Educated Optimism

Educational futures, knowledge cultures, environmental, technological and social change


This blog is maintained by Keri Facer, I’m Professor of Educational and Social Futures at the University of Bristol. This site is a holding pen for as many of my publications, talks and project summaries as copyright restrictions and slightly chaotic filing systems will allow me to pull together; as well as the very occasional blog post on events and ideas. This is a link to an interview with me conducted by AHRC in 2017.

Why’s the site called ‘educated optimism’? Because the future is a source of both fear and hope, of radical destructive challenges that we have to confront and of as-yet unknown possibilities that we might realise. If we are to find a way to act in the present that is neither naive nor nihilistic, it has to be with both hope and knowledge. Working out how to create what I’ve called educated optimism (which I take to be related to what Bloch calls educated hope, or Sarah Amsler calls, the practice of possibility) is what holds together all of my work – from attempting to exploit technologies in a non-stupid manner to working out how we can actively support and sustain the wider field of public and informal learning.


My academic work is broadly concerned with understanding (and sometimes creating)  relationships between universities, schools and wider society. My research practice focuses on interdisciplinary and cross-sectoral research, with my roots in cultural studies. In recent years I’ve been particularly concerned with understanding the implications of potential future economic, environmental and technological change for the relationship between schools and communities, which is the subject of my book Learning Futures.

These days I’m mainly concerned with exploring how we can best create new research cultures to ensure that all of our communities can build what Appadurai calls the strategic knowledge they need to thrive despite potential significant environmental, economic and technological disruptions. This means understanding both how we might think about the future, and the anticipatory assumptions we are working with (see for example the emerging Discipline of Anticipation) as well as understanding what a new landscape of public knowledge production might look like. Last year we ran the first international conference on Anticipation at Trento, and here at Bristol we have just established the Anticipation Research Group, which draws together researchers across a wide range of disciplines – from philosophy to climate science to engineering and literature.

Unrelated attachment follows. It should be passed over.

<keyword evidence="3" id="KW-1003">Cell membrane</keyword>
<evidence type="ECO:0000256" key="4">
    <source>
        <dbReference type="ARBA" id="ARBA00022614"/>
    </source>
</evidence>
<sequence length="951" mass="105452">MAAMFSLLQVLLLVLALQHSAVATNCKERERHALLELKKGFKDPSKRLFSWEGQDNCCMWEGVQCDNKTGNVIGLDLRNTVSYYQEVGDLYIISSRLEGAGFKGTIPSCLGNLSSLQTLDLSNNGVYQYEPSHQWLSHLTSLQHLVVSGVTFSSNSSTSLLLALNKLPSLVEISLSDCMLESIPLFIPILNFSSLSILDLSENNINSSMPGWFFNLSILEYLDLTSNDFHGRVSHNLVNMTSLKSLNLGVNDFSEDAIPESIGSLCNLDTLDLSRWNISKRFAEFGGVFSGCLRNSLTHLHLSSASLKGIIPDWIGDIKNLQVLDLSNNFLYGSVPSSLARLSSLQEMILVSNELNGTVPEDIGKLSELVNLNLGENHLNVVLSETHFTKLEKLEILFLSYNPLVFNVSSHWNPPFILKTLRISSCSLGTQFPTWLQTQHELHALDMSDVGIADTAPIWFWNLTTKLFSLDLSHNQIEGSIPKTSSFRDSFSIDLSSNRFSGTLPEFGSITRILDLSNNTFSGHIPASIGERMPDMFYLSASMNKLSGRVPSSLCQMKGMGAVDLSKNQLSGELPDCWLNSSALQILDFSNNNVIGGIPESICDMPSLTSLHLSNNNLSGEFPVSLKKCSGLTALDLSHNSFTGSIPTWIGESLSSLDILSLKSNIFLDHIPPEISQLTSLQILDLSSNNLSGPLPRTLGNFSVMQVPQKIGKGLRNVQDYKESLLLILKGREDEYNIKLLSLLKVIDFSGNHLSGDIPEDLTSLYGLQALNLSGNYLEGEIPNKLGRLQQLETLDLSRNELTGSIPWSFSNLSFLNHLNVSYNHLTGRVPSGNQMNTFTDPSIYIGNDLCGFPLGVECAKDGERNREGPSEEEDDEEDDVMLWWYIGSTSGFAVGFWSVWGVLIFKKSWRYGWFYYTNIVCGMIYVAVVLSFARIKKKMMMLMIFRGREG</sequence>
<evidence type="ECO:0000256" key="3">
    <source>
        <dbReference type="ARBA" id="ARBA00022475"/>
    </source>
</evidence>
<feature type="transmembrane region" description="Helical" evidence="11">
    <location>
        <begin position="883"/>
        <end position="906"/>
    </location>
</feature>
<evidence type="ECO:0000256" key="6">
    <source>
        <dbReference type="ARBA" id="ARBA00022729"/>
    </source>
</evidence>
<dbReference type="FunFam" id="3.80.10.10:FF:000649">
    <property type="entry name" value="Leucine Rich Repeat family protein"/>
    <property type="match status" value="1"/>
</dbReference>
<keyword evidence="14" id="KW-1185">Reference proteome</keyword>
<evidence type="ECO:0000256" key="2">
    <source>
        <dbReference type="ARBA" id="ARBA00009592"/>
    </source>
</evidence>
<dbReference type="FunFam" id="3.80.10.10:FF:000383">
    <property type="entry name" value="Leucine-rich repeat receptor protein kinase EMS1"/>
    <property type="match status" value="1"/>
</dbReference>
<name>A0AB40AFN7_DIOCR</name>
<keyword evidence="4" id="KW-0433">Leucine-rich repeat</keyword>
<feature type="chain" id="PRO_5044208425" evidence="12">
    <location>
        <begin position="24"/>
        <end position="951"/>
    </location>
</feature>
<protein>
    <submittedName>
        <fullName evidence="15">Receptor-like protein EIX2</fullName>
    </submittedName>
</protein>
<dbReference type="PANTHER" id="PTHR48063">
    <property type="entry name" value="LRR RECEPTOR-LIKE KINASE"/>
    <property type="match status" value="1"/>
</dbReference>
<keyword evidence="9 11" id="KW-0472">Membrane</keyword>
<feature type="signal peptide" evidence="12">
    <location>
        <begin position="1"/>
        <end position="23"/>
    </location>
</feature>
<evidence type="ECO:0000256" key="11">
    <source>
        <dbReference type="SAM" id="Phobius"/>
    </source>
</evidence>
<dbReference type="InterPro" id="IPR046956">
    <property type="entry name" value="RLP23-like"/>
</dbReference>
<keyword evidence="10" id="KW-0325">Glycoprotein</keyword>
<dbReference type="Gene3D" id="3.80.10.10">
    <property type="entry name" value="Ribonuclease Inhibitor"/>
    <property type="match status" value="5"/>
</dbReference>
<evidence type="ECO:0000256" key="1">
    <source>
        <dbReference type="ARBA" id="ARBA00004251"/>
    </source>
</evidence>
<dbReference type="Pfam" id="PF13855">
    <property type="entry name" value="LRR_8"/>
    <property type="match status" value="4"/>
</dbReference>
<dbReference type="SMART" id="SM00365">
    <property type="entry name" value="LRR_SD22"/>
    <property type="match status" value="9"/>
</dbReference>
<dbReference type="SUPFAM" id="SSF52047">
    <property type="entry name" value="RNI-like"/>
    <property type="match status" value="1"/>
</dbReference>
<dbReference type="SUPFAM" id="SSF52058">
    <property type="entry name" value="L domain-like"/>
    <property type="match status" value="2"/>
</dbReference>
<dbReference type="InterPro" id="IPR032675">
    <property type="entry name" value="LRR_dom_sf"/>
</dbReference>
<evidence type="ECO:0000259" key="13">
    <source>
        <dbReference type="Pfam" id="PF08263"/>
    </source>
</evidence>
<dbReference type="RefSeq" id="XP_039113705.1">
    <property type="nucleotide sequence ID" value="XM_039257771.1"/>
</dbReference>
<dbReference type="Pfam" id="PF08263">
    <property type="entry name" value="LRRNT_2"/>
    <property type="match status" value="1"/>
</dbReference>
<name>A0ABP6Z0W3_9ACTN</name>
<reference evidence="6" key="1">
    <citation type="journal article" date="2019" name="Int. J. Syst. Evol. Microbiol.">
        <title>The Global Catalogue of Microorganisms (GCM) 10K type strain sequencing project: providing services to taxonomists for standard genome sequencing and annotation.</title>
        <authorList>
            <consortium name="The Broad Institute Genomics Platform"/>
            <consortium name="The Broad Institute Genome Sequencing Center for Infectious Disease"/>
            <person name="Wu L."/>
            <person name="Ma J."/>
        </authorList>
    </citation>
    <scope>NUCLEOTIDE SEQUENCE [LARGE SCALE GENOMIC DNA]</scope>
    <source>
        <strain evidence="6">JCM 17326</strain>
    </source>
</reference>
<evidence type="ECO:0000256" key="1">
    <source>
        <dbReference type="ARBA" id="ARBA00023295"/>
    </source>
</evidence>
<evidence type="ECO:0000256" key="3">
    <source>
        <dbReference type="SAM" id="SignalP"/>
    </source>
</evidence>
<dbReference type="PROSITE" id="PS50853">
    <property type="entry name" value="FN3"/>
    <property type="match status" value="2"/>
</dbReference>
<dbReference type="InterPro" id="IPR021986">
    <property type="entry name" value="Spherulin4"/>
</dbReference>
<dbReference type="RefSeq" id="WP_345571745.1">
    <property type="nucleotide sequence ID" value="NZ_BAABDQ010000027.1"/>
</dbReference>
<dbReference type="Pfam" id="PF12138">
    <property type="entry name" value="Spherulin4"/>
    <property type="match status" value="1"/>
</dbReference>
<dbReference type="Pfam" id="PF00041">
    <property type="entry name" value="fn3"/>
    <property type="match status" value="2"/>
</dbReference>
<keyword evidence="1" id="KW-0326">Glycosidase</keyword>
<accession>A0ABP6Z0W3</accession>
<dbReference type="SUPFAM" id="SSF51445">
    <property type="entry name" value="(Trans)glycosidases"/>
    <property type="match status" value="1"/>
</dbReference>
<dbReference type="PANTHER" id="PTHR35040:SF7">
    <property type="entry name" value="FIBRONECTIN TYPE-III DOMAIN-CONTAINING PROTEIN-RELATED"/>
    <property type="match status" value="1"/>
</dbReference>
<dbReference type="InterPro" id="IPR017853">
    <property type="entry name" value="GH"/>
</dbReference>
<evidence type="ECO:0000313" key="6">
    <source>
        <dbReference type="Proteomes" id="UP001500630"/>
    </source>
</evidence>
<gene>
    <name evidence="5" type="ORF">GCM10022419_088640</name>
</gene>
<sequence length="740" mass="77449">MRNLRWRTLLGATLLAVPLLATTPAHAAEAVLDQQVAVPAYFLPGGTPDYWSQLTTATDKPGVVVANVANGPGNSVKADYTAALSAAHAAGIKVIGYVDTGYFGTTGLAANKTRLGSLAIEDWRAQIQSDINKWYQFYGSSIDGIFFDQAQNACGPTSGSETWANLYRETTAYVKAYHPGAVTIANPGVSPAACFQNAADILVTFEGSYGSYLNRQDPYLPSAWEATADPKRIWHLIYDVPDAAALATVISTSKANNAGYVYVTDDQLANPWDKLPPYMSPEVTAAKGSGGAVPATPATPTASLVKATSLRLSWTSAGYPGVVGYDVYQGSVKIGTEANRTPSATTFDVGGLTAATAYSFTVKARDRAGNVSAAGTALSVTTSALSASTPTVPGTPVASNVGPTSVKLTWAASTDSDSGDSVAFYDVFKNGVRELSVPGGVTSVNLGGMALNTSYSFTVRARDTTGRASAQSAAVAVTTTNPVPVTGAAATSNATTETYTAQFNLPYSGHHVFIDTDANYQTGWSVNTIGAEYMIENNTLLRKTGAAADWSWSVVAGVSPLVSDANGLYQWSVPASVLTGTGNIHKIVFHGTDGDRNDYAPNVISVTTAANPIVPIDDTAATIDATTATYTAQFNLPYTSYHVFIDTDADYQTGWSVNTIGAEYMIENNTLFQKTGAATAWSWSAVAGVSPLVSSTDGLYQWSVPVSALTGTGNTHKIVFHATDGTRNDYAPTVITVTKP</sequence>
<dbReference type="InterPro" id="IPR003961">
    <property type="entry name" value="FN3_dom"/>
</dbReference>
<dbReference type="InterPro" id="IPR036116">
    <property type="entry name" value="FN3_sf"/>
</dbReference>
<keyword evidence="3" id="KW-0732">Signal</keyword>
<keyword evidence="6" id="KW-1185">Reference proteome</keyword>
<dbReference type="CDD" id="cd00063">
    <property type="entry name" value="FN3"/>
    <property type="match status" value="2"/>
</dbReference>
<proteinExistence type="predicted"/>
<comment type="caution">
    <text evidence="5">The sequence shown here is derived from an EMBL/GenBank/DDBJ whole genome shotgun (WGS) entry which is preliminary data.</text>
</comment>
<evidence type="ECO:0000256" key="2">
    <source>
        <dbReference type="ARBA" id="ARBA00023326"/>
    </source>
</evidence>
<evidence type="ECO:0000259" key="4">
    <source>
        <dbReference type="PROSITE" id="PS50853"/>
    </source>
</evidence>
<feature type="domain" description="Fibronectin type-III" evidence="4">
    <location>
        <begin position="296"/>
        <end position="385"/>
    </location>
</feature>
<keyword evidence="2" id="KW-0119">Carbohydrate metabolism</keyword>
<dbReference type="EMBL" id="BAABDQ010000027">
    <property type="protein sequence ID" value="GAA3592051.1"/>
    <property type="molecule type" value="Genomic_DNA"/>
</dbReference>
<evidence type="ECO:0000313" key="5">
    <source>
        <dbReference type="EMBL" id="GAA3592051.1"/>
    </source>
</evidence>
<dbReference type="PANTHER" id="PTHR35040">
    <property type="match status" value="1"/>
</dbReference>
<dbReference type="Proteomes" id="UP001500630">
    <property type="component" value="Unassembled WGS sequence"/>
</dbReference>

My primary research project at the moment involves my role as AHRC Leadership Fellow, with George McKay at Salford, for the Connected Communities Research Programme. This involves working across the UK with the hundreds of researchers and community partners in this programme who are beginning to build new relationships between universities, independent research organisations and communities. I am also working to better explore and develop the relationship between the University of Bristol and the City of Bristol, in particular to mobilise the resources of the City and University to support education and young people. One way this has developed is in the 80by18 project, another is the support we’ve been offering to the development of the Child Friendly Cities Initiative here.

Quick CV

Professor of Educational and Social Futures, Graduate School of Education, University of Bristol (2012- ongoing); Research Professor, Education and Social Research Institute, Manchester Metropolitan University (2008-2012); Visiting Professor, Graduate School of Education, University of Exeter (2008- ongoing) ; Head of Learning Research & Research Director, Futurelab (2004-2008) ; Researcher & Lecturer, Graduate School of Education, University of Bristol (1998-2002); Freelance – various arts administration and temporary roles, including at Jordanhill school and as Collaborator with Zoe Alambicum Multi-Media Opera)  (1995-1997)

Other roles – editorial board member for FuturesJournal of Media and Technology, Research for All, British Journal of Sociology of Education. Advisory Board member for NCVO, for the Imagine Project and for the Voices of War and Peace Centre. Former advisory roles have included work with the UNESCO Knowlabs programme, the Royal Society, ESRC, BBC, Times Education Supplement, BECTA, CAPE, QCA, the Inclusion Trust, amongst others.



One thought on “About

  1. Pingback: Join me at Future Perfect: 14-17 August, 2014 | Dougald Hine

Leave a Reply

Fill in your details below or click an icon to log in: Logo

You are commenting using your account. Log Out /  Change )

Twitter picture

You are commenting using your Twitter account. Log Out /  Change )

Facebook photo

You are commenting using your Facebook account. Log Out /  Change )

Connecting to %s